Fourier's Theorem/Lemma 2

From ProofWiki
Jump to navigation Jump to search

Lemma for Fourier's Theorem

Let $\psi$ be a real function defined on a half-open interval $\hointl 0 a$.

Let $\psi$ and its derivative $\psi'$ be piecewise continuous with one-sided limits on $\hointl 0 a$.

Let $\map \psi u$ have a right-hand derivative at $u = 0$.


Then:

$\displaystyle \lim_{N \mathop \to \infty} \int_0^a \map \psi u \frac {\sin N u} u \rd u = \frac \pi 2 \map \psi {0^+}$

where $\map \psi {0^+}$ denotes the limit of $\psi$ at $0$ from the right.


Proof

We have:

$\map \psi u = \map \psi {0^+} + \paren {\map \psi u - \map \psi {0^+} }$

from which:

$(1): \quad \displaystyle \int_0^a \map \psi u \frac {\sin N u} u \rd u = \map \psi {0^+} \int_0^a \frac {\sin N u} u \rd u + \int_0^a \map \phi u \sin N u \rd u$

where:

$\map \phi u = \dfrac {\map \psi u - \map \psi {0^+} } u$


Let $\xi = N u$.

Then:

\(\displaystyle \int_0^a \frac {\sin N u} u \rd u\) \(=\) \(\displaystyle \int_0^{N a} \frac {\sin \xi} \xi \rd \xi\)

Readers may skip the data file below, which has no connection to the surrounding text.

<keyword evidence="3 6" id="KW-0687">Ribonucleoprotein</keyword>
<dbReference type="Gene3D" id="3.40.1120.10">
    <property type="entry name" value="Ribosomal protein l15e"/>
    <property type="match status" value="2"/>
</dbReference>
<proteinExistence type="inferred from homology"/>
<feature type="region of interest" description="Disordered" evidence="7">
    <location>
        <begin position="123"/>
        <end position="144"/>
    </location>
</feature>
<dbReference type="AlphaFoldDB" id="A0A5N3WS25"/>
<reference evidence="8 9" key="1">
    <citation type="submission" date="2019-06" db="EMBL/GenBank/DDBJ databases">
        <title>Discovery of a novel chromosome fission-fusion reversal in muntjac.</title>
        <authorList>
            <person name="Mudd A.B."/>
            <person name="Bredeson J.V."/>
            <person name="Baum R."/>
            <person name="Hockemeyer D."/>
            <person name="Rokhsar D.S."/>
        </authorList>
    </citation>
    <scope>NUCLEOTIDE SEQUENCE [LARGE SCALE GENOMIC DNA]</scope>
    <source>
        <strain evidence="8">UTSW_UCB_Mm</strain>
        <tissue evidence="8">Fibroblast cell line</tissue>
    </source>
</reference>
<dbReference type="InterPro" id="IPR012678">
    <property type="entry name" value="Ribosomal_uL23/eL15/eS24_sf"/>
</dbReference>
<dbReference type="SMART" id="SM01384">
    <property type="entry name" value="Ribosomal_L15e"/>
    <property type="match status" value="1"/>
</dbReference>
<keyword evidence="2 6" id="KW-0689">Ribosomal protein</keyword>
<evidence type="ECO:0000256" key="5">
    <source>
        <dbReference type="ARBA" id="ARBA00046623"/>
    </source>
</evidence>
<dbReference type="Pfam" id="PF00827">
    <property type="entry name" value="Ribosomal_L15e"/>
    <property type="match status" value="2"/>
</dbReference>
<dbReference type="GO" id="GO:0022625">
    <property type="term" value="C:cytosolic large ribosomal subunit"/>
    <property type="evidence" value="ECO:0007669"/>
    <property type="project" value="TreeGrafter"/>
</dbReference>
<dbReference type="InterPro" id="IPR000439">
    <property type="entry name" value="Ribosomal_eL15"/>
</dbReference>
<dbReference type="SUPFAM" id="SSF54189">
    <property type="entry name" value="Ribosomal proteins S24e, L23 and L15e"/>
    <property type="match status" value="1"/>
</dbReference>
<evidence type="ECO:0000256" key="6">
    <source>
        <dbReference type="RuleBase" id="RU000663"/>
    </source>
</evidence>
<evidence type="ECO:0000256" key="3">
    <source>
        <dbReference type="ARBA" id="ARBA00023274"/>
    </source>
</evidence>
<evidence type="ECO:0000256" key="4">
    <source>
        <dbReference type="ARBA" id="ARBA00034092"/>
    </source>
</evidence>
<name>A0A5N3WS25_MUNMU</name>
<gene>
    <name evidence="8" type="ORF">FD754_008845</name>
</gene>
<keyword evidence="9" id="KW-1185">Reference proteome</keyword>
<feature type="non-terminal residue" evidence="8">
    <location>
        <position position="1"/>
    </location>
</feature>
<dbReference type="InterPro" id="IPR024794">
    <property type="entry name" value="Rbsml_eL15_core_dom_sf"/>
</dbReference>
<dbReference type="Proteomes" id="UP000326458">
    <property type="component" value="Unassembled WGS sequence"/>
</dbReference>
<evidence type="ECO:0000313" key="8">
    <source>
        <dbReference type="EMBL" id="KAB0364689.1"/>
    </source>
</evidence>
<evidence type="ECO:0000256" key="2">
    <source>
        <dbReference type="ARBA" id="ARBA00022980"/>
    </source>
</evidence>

\(\displaystyle \) \(\to\) \(\displaystyle \int_0^\infty \frac {\sin \xi} \xi \rd \xi\)
\(\displaystyle \) \(=\) \(\displaystyle \frac \pi 2\) Integral to Infinity of $\dfrac {\sin \xi} \xi$


We have that $\map \psi u$ is piecewise continuous with one-sided limits on $\hointl 0 a$.

Hence it follows that $\map \phi u = \dfrac {\map \psi u - \map \psi {0^+} } u$ is also piecewise continuous with one-sided limits on $\hointl 0 a$.

We also have that $\map \psi u$ has a right-hand derivative at $u = 0$.

It follows that $\map \phi u$ is piecewise continuous with one-sided limits on $\hointl 0 a$.


Thus from Lemma 1 for Fourier's Theorem:

$\displaystyle \lim_{N \mathop \to \infty} \int_0^a \map \phi u \sin N u \rd u = 0$

and letting $N \to \infty$ in $(1)$ above:

$\displaystyle \lim_{N \mathop \to \infty} \int_0^a \map \psi u \frac {\sin N u} u \rd u = \frac \pi 2 \map \psi {0^+}$

$\blacksquare$


Sources